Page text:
Modes. Part 1 - History And Use

This gives respect to the wonderful world of modes.

Ultimate Guitar
The modes are sectors or excerpts (with the span of an octave) from a diatonic 2-octave scale starting with A (a). There are always two modes that fit together. they are related via the "Finalis"(finishing note). The halftones are always between e and f and between b and c. the modes are not scales in the strict sense of the word. they are just fragments of scales that encapsualte the note-material of melodies used as model. There are Authentic (original) and Plagal (derrived) modes. The authentic modes are formed over the finalis. the plagal modes do have the finalis in the middle of the "scale". as I mentioned above, there is for every authentic mode an according plagal mode. You can easily find it by taking the finalis of an authentic mode and go 4 notes down - thats the first tone of the relative plagal mode. The authentic modes are called Dorian, Phrygian, Lydian and Mixolydian. The plagal modes have an added sylable "Hypo" infront (eg: hypodorian). Furthermore there are the modes Aeolean and Ionian. these two modes correspond to todays A-minor and C-major. When you build a mode on B it is called lokrian. The modes have already been used (without him knowing it) in the 4th century by Ambrosius of Milano. Pope Gregor the great was the first to sysematically sort the different forms of choral music which made it more easy and standardized. this was in the 6th century and thats when famous choral-schools developed like Paris, Metz, Aachen and Mainz. Aurelianius Reomensis was the first to give he modes their old names (9th century) - Protus authentus and Protus plagalis. In the 10th century the names of the single modes where added and in 1547 H. Glarean added the above mentioned aeolean and ionian modes. The modes where the musical and theoretical basis fr medieval music. they lost their importance at the end of the 16th century because major and minor got more and more dominating. in the 19th and 20th century the modes have made a revival in art-music and especially in jazz. The modes have been developed in the gregorian chant. It is not the half-steps that characterise the modes but melodical phrases. The modes are (as a novelity) linked to the finalis. Modes are - because of their simplicity - very good to accompany vocal music melodically. The melody was not the imortant part - the important part was the lyrics. The melody was only making the text easier to learn and it was easier to transport the meaning and feeling when it was sung. A good example where the minnesingers. It was basically vocals that where used to attract women - and that was easier when accompanied by music (mostly only a simple melody with one instrument). And thats where the modes where used too. And a short list:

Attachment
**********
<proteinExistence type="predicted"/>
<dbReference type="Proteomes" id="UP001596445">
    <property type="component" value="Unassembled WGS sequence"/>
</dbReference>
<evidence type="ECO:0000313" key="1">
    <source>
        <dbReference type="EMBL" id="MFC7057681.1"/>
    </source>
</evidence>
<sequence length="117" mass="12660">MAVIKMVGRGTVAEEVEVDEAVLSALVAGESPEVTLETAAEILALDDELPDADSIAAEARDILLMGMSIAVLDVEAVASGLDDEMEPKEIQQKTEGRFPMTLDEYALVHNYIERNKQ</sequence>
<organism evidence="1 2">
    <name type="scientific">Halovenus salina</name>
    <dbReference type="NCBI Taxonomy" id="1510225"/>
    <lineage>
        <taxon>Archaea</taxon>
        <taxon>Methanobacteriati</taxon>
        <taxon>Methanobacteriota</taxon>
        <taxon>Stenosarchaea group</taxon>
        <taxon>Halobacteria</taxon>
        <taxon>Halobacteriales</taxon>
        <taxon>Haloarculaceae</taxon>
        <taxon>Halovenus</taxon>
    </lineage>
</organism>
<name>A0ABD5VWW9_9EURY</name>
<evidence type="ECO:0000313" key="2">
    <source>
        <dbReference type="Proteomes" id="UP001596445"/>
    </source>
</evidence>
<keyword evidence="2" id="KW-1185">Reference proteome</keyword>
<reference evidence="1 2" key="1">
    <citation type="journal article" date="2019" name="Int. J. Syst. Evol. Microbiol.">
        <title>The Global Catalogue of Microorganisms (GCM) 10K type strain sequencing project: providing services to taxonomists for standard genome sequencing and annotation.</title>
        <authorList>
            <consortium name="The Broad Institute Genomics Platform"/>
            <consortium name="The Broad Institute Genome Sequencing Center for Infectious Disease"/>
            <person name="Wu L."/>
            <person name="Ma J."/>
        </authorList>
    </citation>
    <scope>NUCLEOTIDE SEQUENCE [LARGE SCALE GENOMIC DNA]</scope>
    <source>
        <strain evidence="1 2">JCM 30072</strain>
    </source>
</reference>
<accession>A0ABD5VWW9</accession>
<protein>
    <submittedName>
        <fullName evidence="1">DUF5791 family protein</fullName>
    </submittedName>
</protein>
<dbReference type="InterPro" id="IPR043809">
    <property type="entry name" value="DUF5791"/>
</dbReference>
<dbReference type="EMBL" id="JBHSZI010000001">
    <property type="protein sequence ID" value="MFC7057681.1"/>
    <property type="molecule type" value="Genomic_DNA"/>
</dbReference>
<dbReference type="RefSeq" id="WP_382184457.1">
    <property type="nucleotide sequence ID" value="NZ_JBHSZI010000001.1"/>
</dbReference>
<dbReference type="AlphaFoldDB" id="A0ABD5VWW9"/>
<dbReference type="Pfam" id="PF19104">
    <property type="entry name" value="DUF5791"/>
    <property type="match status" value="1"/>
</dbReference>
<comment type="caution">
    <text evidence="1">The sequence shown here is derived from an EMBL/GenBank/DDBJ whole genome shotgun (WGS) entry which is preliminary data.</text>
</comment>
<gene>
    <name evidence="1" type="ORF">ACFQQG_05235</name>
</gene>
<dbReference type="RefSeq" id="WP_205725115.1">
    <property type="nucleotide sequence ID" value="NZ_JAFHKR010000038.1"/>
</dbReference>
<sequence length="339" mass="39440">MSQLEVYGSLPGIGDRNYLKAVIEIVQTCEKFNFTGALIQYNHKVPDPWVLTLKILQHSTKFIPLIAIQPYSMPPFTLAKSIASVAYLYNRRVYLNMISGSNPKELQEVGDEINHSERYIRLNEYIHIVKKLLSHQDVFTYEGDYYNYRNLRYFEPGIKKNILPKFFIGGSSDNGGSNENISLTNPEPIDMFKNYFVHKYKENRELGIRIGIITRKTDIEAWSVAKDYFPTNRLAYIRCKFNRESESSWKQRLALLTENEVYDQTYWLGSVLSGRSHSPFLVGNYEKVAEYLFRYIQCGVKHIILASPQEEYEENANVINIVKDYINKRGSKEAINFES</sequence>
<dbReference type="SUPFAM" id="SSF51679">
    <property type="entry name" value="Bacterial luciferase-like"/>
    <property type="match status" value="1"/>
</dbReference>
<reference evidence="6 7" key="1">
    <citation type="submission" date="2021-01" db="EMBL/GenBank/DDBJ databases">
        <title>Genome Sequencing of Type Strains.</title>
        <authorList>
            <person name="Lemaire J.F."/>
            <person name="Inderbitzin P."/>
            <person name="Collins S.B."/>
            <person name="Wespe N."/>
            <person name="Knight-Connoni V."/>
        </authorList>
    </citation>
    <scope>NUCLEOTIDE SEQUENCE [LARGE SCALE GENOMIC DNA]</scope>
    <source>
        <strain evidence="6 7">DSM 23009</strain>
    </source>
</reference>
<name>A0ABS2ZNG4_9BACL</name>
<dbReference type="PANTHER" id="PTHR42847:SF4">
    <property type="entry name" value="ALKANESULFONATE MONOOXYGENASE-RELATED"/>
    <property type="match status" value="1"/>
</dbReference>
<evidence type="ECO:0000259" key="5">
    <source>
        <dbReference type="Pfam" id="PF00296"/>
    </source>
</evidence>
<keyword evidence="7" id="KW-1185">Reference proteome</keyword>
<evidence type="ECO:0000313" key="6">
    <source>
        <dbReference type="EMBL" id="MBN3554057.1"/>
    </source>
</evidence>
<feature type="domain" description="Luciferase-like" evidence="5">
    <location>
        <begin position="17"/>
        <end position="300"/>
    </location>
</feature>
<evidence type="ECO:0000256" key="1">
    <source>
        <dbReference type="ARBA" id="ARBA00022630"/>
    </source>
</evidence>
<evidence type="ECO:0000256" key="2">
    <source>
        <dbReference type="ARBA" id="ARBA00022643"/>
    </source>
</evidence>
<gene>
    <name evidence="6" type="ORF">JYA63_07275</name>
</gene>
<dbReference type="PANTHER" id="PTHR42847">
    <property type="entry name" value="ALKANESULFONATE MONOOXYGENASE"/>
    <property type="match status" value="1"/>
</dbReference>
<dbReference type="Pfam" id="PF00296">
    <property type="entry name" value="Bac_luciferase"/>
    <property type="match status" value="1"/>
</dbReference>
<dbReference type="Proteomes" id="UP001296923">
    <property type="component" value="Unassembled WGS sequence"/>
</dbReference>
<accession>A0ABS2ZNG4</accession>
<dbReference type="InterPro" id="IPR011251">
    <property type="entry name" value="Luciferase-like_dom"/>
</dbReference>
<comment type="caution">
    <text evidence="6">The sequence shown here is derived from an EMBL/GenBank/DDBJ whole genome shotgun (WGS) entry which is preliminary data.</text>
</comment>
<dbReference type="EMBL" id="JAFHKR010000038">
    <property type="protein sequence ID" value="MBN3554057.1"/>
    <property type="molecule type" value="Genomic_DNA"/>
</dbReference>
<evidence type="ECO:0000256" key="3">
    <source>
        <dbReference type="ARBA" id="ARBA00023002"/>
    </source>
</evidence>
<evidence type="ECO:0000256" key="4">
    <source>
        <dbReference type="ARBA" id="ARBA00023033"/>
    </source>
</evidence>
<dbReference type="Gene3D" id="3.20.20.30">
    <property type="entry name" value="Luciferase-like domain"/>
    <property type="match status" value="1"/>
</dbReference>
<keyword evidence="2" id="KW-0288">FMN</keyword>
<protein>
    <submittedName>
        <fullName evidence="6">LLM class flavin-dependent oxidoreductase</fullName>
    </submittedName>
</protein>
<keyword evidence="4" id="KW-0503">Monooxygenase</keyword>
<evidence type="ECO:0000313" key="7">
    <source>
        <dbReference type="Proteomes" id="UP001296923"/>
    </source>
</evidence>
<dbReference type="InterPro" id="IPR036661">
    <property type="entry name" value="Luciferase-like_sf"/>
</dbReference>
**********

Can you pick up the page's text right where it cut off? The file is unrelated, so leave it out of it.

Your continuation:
Dorian (d' - d'') Hypodorian (a - a') 
Phrygian (e' - e'') Hypophrygian (h - h') 
Lydian (f' - f'') Hypolydian (c' - c'') 
Mixolydian (g' - g'') Hypomixolydian (d' - d'') 
Ionian (c' - c'') Hypoionian ( g - g') 
Aeolian (a' - a'') Hypoaeolian (e' - e'') 
Lokrian (h - h`)

14 comments sorted by best / new / date

    Four Wheels
    Interesting. However, it would be very useful to have tab for the modes and a bit of information on their characteristics.
    The history lesson was very good. Learned quite a few new things. However, the whole plagal mode thing... I've never heard of that. But just to make sure I'm getting this straight, wouldn't the A hypodorian mode/scale (relative to the D dorian mode/scale) be the same as the A Aeolian mode/scale? Just trying to make sure I understood it right. Good lesson though. Thanks.
    Darken Rahl
    This is why I have a hard time learningthis new shit... its so god damn confuzing.
    This stuff is gold, really interesting, but please explain more about what it all means to a musician in a practical sense. Is it mainly a consideration for writing songs, accompanying, or is it just that these notes sound good together and that's why they tend to go together in compositions? Why do jazz players like or use the modes- because the notes sound jazzy or cool (and what does this mean anyway?) The more of all this the better... thanks a lot!
    I feel like this ended way too abruptly...I understand the major sale and its modes to a fair degree, but I have never heard of the plagal and authentic labels...also I dont understand what you mean about the finalis...maybe expand upon this a little?
    Darken Rahl wrote: This is why I have a hard time learningthis new shit... its so god damn confuzing.
    i effing agree. nowhere in that rambling incoherent enigma was anything resembling an answer, all of us are now dumber for reading, may god have mercy on your soul
    lol i dnt like learning modes i understand it i just think its pointless instead of learning all this stuff just learn the major scale and all its degrees if you wanna know all that stuff bout which modes are disonant and which ones harmonious and all that stuff then learn to use your ears lol
    Good lesson, if not a little confusing. Correct me if I'm wrong, but isn't it the "Locrian mode", not the "Lokrian mode"?
    So let me get this straight, modes are just learning to play a scale but not starting on the root note? (in an oversimplified general version) if i was in the key of G a Dorian Mode would be the notes A, B, C, D, E, F, F#, G, A?